AIX shows a lot of different info in different places. This is because AIX predates the time when everyone had RJ45 ethernet ports.
HBA represents a high-function PCI adapter that contains multiple protocols, and which can sometimes be configured to provide ENT devices. Primary candidates are “Integrated Virtual Ethernet” on POWER5 and POWER6 servers, as well as ROCE adapters, which are “RDMA Over Converged Ethernet”, with RDMA being “Remote Direct Memory Addressing” or “Access”. Basically, Infiniband adapters which can use ethernet at the link layer.
ENT represents the “physical port”, though that is not always the case. I’ll explain more later. There is one one of these for every Ethernet port visible to the operating system.
EN represents the “ETHERNET II” protocol device for IP communication. This is the standard today, also known as “DIX Etehrnet”, named after DEC, Intel, Xerox. This is where you will normally put your IP address. There is one of these for every ENT device.
ET represents an IEEE 802.3 protocol device. This would have been used in the days of Novel Networking, or with SNA protocol. Almost no-one uses this anymore, but I’m sure there’s an AIX 3.2.5U2 microchannel server running with this somewhere in the bottom of an old government facility, with coaxial cables and barrell terminators. Really, I don’t know why this still is needed on anything produced in the last 20 years. There is one of these for every ENT device.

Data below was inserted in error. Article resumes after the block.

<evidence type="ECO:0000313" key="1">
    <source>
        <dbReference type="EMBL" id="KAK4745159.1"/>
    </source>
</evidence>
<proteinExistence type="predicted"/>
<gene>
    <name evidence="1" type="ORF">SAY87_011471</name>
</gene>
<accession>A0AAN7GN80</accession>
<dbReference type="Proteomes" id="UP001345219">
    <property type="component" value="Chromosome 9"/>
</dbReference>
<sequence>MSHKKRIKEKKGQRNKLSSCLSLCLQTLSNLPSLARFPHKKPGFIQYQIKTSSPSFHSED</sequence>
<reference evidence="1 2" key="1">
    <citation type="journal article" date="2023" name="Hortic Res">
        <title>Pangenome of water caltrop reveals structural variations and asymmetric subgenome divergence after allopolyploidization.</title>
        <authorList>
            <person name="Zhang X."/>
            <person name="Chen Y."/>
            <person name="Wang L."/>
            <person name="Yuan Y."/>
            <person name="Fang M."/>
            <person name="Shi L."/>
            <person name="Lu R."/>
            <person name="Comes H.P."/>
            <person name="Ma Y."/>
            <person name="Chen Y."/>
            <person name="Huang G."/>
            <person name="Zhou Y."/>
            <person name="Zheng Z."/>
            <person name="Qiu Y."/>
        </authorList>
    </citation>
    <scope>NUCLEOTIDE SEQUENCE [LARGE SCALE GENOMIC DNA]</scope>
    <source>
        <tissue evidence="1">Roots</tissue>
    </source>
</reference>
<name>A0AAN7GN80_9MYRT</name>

INET is for config options that affect the entire TCP/IP stack, such as persistent routes, the hostname, and whether you are bypassing ODM for config of your network (rare). There is only one of these per system, and it is always inet0 unless someone gets cheeky.
There are other ways to get IP devices, such as IP over Fibre Channel, IP over Infiniband, IP over ATM, over FDDI, over serial or parallel, etc. These are less common, so I’m not going into them here.
Generally, you may have a stack like this:
ent0 physical ethernet port
ent1 physical ethernet port
ent2 Etherchannel (Static, or LACP bond created out of both of the above)
ent3 Virtual Ethernet (Connects to a virtual, firmware-only switch)
ent4 Shared Ethernet (VIO server only, a software bridge between a virtual physical)
ent5 VLAN (an additional VLAN port configured off of any of the above)
en0 IP interface – unused because we give ENT0 as a backing device to ENT3
en1 IP interface – also unused for the same reason
en2 IP Interface – also unused, because this is the backing device for the SEA
en3 IP interface – Also unused because this is a backing device for the SEA.
en4 IP interface hanging off of ENT4 – this can be skipped, and a virtual ethernet used
en5 IP interface hanging off of ENT5 – this can be skipped, and a virtual ethernet used
Each device has its own type of parameters. You can use “lsattr -El $device”, “netstat -in”, and “entstat -d $device” to get details of this. Note that entstat wants to be on the top device, not the bottom device. Start with where the IP address is assigned, and it will show the subdevices, virtual connections, etc.